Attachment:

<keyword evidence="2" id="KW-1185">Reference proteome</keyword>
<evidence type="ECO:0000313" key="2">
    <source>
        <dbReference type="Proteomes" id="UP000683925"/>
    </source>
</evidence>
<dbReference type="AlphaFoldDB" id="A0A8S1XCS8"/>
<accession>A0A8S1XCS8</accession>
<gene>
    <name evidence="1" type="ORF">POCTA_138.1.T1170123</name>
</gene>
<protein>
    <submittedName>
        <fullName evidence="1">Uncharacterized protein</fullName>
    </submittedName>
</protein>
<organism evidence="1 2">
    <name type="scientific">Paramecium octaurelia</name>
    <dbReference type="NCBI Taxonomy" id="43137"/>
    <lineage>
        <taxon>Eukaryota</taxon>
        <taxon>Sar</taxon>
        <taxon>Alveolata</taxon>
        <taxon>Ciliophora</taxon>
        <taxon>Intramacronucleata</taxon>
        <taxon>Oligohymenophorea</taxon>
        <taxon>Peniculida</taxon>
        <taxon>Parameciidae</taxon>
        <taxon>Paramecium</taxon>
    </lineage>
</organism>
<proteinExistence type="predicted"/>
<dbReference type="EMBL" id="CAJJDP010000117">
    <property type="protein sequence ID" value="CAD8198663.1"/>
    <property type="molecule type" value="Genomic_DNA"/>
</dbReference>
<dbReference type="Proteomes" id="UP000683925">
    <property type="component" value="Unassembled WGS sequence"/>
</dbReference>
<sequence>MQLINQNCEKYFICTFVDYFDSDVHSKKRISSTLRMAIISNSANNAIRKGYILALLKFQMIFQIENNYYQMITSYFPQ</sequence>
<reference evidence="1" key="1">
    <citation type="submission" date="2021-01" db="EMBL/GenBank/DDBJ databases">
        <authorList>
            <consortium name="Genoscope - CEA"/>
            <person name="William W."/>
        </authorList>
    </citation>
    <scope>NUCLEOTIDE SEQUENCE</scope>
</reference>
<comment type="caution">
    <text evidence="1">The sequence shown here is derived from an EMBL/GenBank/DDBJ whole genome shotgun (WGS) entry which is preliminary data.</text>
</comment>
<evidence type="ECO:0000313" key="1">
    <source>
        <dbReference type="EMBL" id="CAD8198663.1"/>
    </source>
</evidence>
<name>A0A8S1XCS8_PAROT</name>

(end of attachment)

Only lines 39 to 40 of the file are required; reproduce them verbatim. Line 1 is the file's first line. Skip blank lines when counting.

</dbReference>
<sequence>MQLINQNCEKYFICTFVDYFDSDVHSKKRISSTLRMAIISNSANNAIRKGYILALLKFQMIFQIENNYYQMITSYFPQ</sequence>